Australian working in Rafah hospital says all staff are struggling: ‘We have victims caring for victims’

<span>Australian logistics expert Lindsay Croghan at the Indonesian field hospital in Rafah, Palestine.</span><span>Photograph: Médecins Sans Frontières</span>
Australian logistics expert Lindsay Croghan at the Indonesian field hospital in Rafah, Palestine.Photograph: Médecins Sans Frontières

An Australian logistics expert who is working at a hospital in Rafah has warned that “everyone here is struggling” while raising fears of a “catastrophic” Israeli ground offensive in the southern Gaza city.

Lindsay Croghan, who is on assignment with Médecins Sans Frontières, also said there must be an “immediate and unconditional ceasefire” because a prolonged debate “equates to more deaths”.

The US used its veto power to block a ceasefire resolution at the UN security council on Tuesday, arguing that it would undermine ongoing negotiations aimed at securing the release of hostages held by Hamas.

Related: UK to consider suspending arms exports to Israel if Rafah offensive goes ahead

The Australian government joined Canada and New Zealand last week to warn Israel against carrying out a “devastating” ground offensive in Rafah, saying there was “simply nowhere else for civilians to go”.

Croghan, who is from the Gold Coast, has had seven previous assignments with MSF including in Ukraine and Bangladesh. He is a professional abseiler and outdoor educator who is working as a project logistics manager in Gaza.

“Now in Rafah I am seeing the largest concentration of people in one place since Cox’s Bazar, in Bangladesh, in 2018,” Croghan told Guardian Australia.

“In terms of population density and flow of supplies this is by far the most challenging scene I have come across yet.”

Croghan said he was focused on “ensuring we have a functional working space inside of the Indonesian Field Hospital in Rafah where the bulk of our medical activities are taking place”, including trying to improve water and power security.

The hospital is treating people with trauma injuries and war-related burns, with children comprising more than 40% of its patients.

Croghan said the team he was working alongside were “commendable”, with most of them being Palestinian colleagues “who have no choice in the matter of being in the middle of a war zone and who continue to work to their limits”.

“Our local colleagues struggle to get access to the ‘basic necessities of life’ but somehow, they continue to show up for work and make it possible for the medical care to be given,” Croghan said.

“We are working with an exhausted team, in an impossible scenario. Everyone here is struggling, and it is a situation where we have victims caring for victims. There is no one here who does not need help.”

Croghan said one of his good friends was continuing to look after patients even though his home was now “rubble”.

“We worked together in Ukraine at the end of last year and he was outside the country when the war started and he made every effort to reenter as soon as possible to find his family,” Croghan said.

“When he found them, they had already lost everything, and it was truly a miracle his wife and three children were still alive.

“Soon after finding his family, he returned to work and is right now, as I am writing this, downstairs caring for patients. His home in Gaza is only rubble, his family lives from bags, there is not enough food, and they have no idea right now what will happen in the future – only surviving the day.”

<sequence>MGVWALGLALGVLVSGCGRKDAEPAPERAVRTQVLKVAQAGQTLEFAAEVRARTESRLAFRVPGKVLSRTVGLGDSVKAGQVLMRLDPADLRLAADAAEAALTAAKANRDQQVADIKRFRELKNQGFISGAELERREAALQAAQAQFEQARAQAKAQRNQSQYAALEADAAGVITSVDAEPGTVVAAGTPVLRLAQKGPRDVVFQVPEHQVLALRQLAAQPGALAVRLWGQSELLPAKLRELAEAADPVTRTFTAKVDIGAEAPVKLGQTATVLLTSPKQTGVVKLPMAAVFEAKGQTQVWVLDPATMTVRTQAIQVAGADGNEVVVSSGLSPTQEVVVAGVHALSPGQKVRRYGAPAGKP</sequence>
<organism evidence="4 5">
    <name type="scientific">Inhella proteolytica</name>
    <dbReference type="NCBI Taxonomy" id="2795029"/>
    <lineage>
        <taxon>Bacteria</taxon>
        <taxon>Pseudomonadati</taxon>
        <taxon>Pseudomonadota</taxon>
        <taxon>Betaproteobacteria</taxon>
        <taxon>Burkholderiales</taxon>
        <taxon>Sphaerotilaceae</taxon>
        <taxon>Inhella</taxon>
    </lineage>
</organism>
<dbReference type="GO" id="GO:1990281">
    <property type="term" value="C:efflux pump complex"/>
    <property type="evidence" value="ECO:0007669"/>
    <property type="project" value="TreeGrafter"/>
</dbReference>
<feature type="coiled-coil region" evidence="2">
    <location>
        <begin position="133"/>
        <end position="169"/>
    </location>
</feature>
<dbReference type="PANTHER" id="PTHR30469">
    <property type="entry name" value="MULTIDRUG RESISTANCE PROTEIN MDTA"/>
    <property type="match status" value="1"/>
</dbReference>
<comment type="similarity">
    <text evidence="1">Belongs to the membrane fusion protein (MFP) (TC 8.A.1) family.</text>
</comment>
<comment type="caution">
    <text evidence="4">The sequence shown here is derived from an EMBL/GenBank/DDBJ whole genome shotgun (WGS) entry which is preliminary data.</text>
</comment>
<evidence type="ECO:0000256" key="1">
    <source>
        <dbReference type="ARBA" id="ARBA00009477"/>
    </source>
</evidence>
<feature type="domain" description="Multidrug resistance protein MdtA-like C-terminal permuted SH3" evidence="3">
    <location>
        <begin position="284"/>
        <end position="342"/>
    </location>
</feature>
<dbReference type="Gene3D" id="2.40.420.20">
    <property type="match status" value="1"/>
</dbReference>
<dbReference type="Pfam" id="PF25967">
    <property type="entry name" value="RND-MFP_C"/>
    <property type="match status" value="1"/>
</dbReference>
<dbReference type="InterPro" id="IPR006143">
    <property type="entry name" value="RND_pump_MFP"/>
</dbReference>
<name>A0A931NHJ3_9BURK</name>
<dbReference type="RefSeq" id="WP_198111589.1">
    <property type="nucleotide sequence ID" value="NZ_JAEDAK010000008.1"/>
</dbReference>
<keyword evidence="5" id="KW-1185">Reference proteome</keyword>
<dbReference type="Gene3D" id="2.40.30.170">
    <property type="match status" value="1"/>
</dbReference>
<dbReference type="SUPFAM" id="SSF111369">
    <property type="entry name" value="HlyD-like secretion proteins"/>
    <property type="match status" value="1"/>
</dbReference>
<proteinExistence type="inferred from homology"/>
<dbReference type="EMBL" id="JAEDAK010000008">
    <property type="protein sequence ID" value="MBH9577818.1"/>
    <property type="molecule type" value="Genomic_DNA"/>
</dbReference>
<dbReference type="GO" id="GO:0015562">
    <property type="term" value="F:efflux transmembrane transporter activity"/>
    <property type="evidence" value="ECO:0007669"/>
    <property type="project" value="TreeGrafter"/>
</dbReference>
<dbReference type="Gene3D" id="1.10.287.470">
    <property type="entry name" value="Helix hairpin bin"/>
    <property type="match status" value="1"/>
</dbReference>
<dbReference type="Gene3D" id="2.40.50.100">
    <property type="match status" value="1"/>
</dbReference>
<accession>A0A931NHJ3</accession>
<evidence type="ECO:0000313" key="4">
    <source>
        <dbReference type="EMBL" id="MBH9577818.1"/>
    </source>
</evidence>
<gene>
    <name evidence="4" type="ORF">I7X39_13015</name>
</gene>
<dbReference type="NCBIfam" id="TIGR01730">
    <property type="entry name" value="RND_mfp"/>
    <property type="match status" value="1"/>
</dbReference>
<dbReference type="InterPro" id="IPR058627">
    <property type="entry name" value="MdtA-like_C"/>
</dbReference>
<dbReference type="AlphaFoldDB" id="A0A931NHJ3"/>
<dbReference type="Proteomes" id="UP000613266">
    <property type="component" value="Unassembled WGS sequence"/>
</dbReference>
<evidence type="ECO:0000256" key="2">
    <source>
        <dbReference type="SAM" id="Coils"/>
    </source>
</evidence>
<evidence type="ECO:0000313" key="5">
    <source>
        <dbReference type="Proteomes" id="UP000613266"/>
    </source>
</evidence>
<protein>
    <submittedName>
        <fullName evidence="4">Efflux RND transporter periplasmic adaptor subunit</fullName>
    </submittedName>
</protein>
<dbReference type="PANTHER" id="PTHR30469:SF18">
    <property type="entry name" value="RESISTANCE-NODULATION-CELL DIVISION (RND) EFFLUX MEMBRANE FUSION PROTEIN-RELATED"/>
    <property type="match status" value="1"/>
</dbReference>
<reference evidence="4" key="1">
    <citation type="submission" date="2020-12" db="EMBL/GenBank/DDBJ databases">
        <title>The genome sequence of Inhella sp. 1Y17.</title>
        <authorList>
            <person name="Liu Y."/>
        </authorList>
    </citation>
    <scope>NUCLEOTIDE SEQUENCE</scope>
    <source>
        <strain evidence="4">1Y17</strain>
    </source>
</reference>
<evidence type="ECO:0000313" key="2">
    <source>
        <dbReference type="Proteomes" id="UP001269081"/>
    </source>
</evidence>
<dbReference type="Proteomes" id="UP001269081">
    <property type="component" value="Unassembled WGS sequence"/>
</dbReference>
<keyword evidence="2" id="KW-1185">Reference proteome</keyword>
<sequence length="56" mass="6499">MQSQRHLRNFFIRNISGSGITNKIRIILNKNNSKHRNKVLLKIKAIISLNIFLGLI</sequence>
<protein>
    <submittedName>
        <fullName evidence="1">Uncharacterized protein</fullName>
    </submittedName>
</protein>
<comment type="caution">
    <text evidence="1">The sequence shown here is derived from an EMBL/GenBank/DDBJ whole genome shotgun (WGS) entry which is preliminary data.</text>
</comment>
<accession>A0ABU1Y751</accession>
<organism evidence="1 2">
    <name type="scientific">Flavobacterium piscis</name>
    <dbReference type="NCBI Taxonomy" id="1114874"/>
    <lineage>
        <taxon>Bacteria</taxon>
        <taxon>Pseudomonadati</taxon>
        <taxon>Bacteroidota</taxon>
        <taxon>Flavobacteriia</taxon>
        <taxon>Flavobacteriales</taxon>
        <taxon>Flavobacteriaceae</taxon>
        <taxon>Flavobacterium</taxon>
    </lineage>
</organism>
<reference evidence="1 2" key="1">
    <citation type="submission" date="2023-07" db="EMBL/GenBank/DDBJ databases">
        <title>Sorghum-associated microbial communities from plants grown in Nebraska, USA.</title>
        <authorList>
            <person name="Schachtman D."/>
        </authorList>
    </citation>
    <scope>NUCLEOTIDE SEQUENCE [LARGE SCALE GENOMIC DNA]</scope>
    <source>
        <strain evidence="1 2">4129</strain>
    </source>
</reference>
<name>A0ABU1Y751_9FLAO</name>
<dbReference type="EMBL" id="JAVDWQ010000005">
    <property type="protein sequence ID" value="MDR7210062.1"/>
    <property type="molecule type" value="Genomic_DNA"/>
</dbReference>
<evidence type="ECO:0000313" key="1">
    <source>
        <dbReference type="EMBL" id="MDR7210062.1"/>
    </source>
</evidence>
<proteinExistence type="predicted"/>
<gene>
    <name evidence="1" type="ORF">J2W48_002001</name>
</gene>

Nearly 30,000 people have been killed in Gaza since Israel launched a military response to the 7 October Hamas attacks, when about 1,200 people were killed in southern Israel and about 250 others were taken hostage.

Israel has stated its aim is to “destroy” Hamas and to rescue the hostages but it faces growing international concern about the next stage of its military operation.

The Israeli prime minister, Benjamin Netanyahu, has vowed to press ahead with an offensive on Rafah after civilians are allowed to leave the “battle zones” but has yet to spell out those plans.

Croghan said a ground offensive in Rafah “would be catastrophic”.

“People have already lost everything and the humanitarian needs are enormous,” he said. “I worry that it will make things even worse, with everything here hanging by a thread. The medical system is barely able to keep up with the needs.”

Related: Gaza aid deliveries paused amid ‘incredible level of desperation’

Croghan said he had “not given much attention to what the rest of the world is seeing since coming here” but it was important to be aware “that people are being killed needlessly”.

“Every effort should be made to allow unhindered aid access and guarantees given, so that we can get to work and do whatever is still possible to support people in Gaza,” he said.

“There needs to be an immediate and unconditional ceasefire put in place now.”

The draft ceasefire resolution on Tuesday night gained 13 votes in support from the UN security council, including from close allies of the US who insisted that the humanitarian needs of Palestinians outweighed any reservations about the text proposed by Algeria.

Australia is not a member of the UN security council but in December voted with more than 150 countries at the UN general assembly in favour of an immediate humanitarian ceasefire and the immediate and unconditional release of all hostages.

The US ambassador, Linda Thomas-Greenfield, said: “Demanding an immediate unconditional ceasefire without an agreement requiring Hamas to release the hostages will not bring about durable peace.”

The Palestinian ambassador to the UN, Riyad Mansour, said the veto was “absolutely reckless and dangerous, again shielding Israel even after it commits the most shocking crimes while exposing millions of innocent Palestinian people to more untold horrors”.

– additional reporting by Julian Borger